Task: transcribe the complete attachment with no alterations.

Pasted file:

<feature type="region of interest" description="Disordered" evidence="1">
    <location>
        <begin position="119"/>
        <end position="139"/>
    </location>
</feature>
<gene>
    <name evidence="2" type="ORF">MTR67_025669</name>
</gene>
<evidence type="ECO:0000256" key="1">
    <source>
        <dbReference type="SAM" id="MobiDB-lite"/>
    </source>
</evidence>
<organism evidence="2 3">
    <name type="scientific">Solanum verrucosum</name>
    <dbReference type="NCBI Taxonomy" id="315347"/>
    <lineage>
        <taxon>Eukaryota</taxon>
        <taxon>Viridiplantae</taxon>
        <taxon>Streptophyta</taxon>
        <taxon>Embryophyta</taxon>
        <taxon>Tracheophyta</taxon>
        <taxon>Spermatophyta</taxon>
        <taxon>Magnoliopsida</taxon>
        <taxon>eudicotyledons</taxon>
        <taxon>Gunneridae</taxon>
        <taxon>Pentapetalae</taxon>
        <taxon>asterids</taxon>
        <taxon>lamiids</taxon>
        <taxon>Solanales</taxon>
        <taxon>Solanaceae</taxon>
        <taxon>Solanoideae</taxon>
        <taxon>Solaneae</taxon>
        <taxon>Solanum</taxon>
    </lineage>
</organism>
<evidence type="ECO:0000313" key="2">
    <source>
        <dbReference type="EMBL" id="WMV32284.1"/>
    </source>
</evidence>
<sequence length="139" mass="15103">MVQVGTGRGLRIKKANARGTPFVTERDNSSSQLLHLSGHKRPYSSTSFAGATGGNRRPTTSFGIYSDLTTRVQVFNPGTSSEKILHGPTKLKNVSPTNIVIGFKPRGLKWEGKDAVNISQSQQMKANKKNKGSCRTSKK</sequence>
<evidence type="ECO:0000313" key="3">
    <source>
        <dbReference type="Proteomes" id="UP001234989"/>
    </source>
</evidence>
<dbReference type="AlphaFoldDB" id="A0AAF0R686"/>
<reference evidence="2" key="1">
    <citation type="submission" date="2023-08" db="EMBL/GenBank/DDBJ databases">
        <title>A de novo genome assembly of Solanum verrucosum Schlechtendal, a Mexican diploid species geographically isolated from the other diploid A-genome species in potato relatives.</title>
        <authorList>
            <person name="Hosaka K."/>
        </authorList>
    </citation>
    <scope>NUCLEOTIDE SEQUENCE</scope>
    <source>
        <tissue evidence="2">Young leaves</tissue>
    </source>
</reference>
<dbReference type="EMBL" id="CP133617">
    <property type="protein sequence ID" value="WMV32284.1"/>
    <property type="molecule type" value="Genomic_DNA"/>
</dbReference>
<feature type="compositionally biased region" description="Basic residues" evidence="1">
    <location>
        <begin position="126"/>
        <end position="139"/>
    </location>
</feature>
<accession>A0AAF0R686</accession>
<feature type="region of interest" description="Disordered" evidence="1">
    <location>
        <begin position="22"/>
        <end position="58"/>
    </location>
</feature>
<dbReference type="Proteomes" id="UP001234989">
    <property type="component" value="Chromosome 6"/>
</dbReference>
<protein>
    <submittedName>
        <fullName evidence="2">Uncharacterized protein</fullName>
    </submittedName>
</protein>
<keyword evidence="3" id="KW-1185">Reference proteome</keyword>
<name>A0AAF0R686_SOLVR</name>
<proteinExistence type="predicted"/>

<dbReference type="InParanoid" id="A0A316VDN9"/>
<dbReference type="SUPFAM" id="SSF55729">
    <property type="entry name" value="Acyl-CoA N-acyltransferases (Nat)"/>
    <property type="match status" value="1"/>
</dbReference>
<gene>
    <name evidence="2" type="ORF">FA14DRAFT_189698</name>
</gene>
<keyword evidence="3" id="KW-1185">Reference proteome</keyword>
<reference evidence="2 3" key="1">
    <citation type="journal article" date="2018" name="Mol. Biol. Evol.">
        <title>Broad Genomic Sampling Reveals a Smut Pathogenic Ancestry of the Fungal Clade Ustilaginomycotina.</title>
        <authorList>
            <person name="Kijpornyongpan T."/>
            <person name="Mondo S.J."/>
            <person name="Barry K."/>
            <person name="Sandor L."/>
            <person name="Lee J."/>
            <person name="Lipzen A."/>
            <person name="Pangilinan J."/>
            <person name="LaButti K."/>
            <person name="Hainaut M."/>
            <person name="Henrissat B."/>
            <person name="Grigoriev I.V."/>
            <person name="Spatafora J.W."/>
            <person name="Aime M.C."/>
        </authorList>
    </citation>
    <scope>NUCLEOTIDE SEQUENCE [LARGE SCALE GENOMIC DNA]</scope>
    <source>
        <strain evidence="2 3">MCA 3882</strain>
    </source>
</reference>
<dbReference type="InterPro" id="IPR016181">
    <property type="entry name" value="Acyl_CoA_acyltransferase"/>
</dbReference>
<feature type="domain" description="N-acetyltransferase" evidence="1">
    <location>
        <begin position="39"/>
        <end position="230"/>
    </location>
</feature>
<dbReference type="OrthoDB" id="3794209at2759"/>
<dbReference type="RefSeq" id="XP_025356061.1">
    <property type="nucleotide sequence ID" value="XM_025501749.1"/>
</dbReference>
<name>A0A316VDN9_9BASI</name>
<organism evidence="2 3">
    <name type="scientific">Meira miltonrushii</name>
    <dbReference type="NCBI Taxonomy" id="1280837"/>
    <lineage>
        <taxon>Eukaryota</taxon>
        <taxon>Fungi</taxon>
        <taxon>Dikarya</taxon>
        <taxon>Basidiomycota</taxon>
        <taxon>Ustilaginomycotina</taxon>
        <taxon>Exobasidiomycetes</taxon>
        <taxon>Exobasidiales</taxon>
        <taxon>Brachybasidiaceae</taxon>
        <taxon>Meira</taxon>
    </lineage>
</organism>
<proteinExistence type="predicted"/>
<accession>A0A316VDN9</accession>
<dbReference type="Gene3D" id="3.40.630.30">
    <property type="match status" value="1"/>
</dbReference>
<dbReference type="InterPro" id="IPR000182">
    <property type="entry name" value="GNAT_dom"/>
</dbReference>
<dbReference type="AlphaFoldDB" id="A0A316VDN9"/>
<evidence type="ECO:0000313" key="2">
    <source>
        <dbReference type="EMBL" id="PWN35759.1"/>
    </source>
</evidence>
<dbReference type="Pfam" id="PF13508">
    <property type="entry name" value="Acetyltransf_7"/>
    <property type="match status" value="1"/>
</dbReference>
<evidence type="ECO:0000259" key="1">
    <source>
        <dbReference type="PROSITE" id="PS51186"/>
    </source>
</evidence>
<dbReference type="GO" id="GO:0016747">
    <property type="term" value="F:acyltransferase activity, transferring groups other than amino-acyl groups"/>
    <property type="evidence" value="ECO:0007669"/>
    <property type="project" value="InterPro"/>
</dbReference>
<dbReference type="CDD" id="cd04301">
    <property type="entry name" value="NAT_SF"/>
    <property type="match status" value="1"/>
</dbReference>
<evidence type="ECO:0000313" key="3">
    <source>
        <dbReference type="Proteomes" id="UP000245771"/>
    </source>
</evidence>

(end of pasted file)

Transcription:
<feature type="region of interest" description="Disordered" evidence="1">
    <location>
        <begin position="119"/>
        <end position="139"/>
    </location>
</feature>
<gene>
    <name evidence="2" type="ORF">MTR67_025669</name>
</gene>
<evidence type="ECO:0000256" key="1">
    <source>
        <dbReference type="SAM" id="MobiDB-lite"/>
    </source>
</evidence>
<organism evidence="2 3">
    <name type="scientific">Solanum verrucosum</name>
    <dbReference type="NCBI Taxonomy" id="315347"/>
    <lineage>
        <taxon>Eukaryota</taxon>
        <taxon>Viridiplantae</taxon>
        <taxon>Streptophyta</taxon>
        <taxon>Embryophyta</taxon>
        <taxon>Tracheophyta</taxon>
        <taxon>Spermatophyta</taxon>
        <taxon>Magnoliopsida</taxon>
        <taxon>eudicotyledons</taxon>
        <taxon>Gunneridae</taxon>
        <taxon>Pentapetalae</taxon>
        <taxon>asterids</taxon>
        <taxon>lamiids</taxon>
        <taxon>Solanales</taxon>
        <taxon>Solanaceae</taxon>
        <taxon>Solanoideae</taxon>
        <taxon>Solaneae</taxon>
        <taxon>Solanum</taxon>
    </lineage>
</organism>
<evidence type="ECO:0000313" key="2">
    <source>
        <dbReference type="EMBL" id="WMV32284.1"/>
    </source>
</evidence>
<sequence length="139" mass="15103">MVQVGTGRGLRIKKANARGTPFVTERDNSSSQLLHLSGHKRPYSSTSFAGATGGNRRPTTSFGIYSDLTTRVQVFNPGTSSEKILHGPTKLKNVSPTNIVIGFKPRGLKWEGKDAVNISQSQQMKANKKNKGSCRTSKK</sequence>
<evidence type="ECO:0000313" key="3">
    <source>
        <dbReference type="Proteomes" id="UP001234989"/>
    </source>
</evidence>
<dbReference type="AlphaFoldDB" id="A0AAF0R686"/>
<reference evidence="2" key="1">
    <citation type="submission" date="2023-08" db="EMBL/GenBank/DDBJ databases">
        <title>A de novo genome assembly of Solanum verrucosum Schlechtendal, a Mexican diploid species geographically isolated from the other diploid A-genome species in potato relatives.</title>
        <authorList>
            <person name="Hosaka K."/>
        </authorList>
    </citation>
    <scope>NUCLEOTIDE SEQUENCE</scope>
    <source>
        <tissue evidence="2">Young leaves</tissue>
    </source>
</reference>
<dbReference type="EMBL" id="CP133617">
    <property type="protein sequence ID" value="WMV32284.1"/>
    <property type="molecule type" value="Genomic_DNA"/>
</dbReference>
<feature type="compositionally biased region" description="Basic residues" evidence="1">
    <location>
        <begin position="126"/>
        <end position="139"/>
    </location>
</feature>
<accession>A0AAF0R686</accession>
<feature type="region of interest" description="Disordered" evidence="1">
    <location>
        <begin position="22"/>
        <end position="58"/>
    </location>
</feature>
<dbReference type="Proteomes" id="UP001234989">
    <property type="component" value="Chromosome 6"/>
</dbReference>
<protein>
    <submittedName>
        <fullName evidence="2">Uncharacterized protein</fullName>
    </submittedName>
</protein>
<keyword evidence="3" id="KW-1185">Reference proteome</keyword>
<name>A0AAF0R686_SOLVR</name>
<proteinExistence type="predicted"/>

<dbReference type="InParanoid" id="A0A316VDN9"/>
<dbReference type="SUPFAM" id="SSF55729">
    <property type="entry name" value="Acyl-CoA N-acyltransferases (Nat)"/>
    <property type="match status" value="1"/>
</dbReference>
<gene>
    <name evidence="2" type="ORF">FA14DRAFT_189698</name>
</gene>
<keyword evidence="3" id="KW-1185">Reference proteome</keyword>
<reference evidence="2 3" key="1">
    <citation type="journal article" date="2018" name="Mol. Biol. Evol.">
        <title>Broad Genomic Sampling Reveals a Smut Pathogenic Ancestry of the Fungal Clade Ustilaginomycotina.</title>
        <authorList>
            <person name="Kijpornyongpan T."/>
            <person name="Mondo S.J."/>
            <person name="Barry K."/>
            <person name="Sandor L."/>
            <person name="Lee J."/>
            <person name="Lipzen A."/>
            <person name="Pangilinan J."/>
            <person name="LaButti K."/>
            <person name="Hainaut M."/>
            <person name="Henrissat B."/>
            <person name="Grigoriev I.V."/>
            <person name="Spatafora J.W."/>
            <person name="Aime M.C."/>
        </authorList>
    </citation>
    <scope>NUCLEOTIDE SEQUENCE [LARGE SCALE GENOMIC DNA]</scope>
    <source>
        <strain evidence="2 3">MCA 3882</strain>
    </source>
</reference>
<dbReference type="InterPro" id="IPR016181">
    <property type="entry name" value="Acyl_CoA_acyltransferase"/>
</dbReference>
<feature type="domain" description="N-acetyltransferase" evidence="1">
    <location>
        <begin position="39"/>
        <end position="230"/>
    </location>
</feature>
<dbReference type="OrthoDB" id="3794209at2759"/>
<dbReference type="RefSeq" id="XP_025356061.1">
    <property type="nucleotide sequence ID" value="XM_025501749.1"/>
</dbReference>
<name>A0A316VDN9_9BASI</name>
<organism evidence="2 3">
    <name type="scientific">Meira miltonrushii</name>
    <dbReference type="NCBI Taxonomy" id="1280837"/>
    <lineage>
        <taxon>Eukaryota</taxon>
        <taxon>Fungi</taxon>
        <taxon>Dikarya</taxon>
        <taxon>Basidiomycota</taxon>
        <taxon>Ustilaginomycotina</taxon>
        <taxon>Exobasidiomycetes</taxon>
        <taxon>Exobasidiales</taxon>
        <taxon>Brachybasidiaceae</taxon>
        <taxon>Meira</taxon>
    </lineage>
</organism>
<proteinExistence type="predicted"/>
<accession>A0A316VDN9</accession>
<dbReference type="Gene3D" id="3.40.630.30">
    <property type="match status" value="1"/>
</dbReference>
<dbReference type="InterPro" id="IPR000182">
    <property type="entry name" value="GNAT_dom"/>
</dbReference>
<dbReference type="AlphaFoldDB" id="A0A316VDN9"/>
<evidence type="ECO:0000313" key="2">
    <source>
        <dbReference type="EMBL" id="PWN35759.1"/>
    </source>
</evidence>
<dbReference type="Pfam" id="PF13508">
    <property type="entry name" value="Acetyltransf_7"/>
    <property type="match status" value="1"/>
</dbReference>
<evidence type="ECO:0000259" key="1">
    <source>
        <dbReference type="PROSITE" id="PS51186"/>
    </source>
</evidence>
<dbReference type="GO" id="GO:0016747">
    <property type="term" value="F:acyltransferase activity, transferring groups other than amino-acyl groups"/>
    <property type="evidence" value="ECO:0007669"/>
    <property type="project" value="InterPro"/>
</dbReference>
<dbReference type="CDD" id="cd04301">
    <property type="entry name" value="NAT_SF"/>
    <property type="match status" value="1"/>
</dbReference>
<evidence type="ECO:0000313" key="3">
    <source>
        <dbReference type="Proteomes" id="UP000245771"/>
    </source>
</evidence>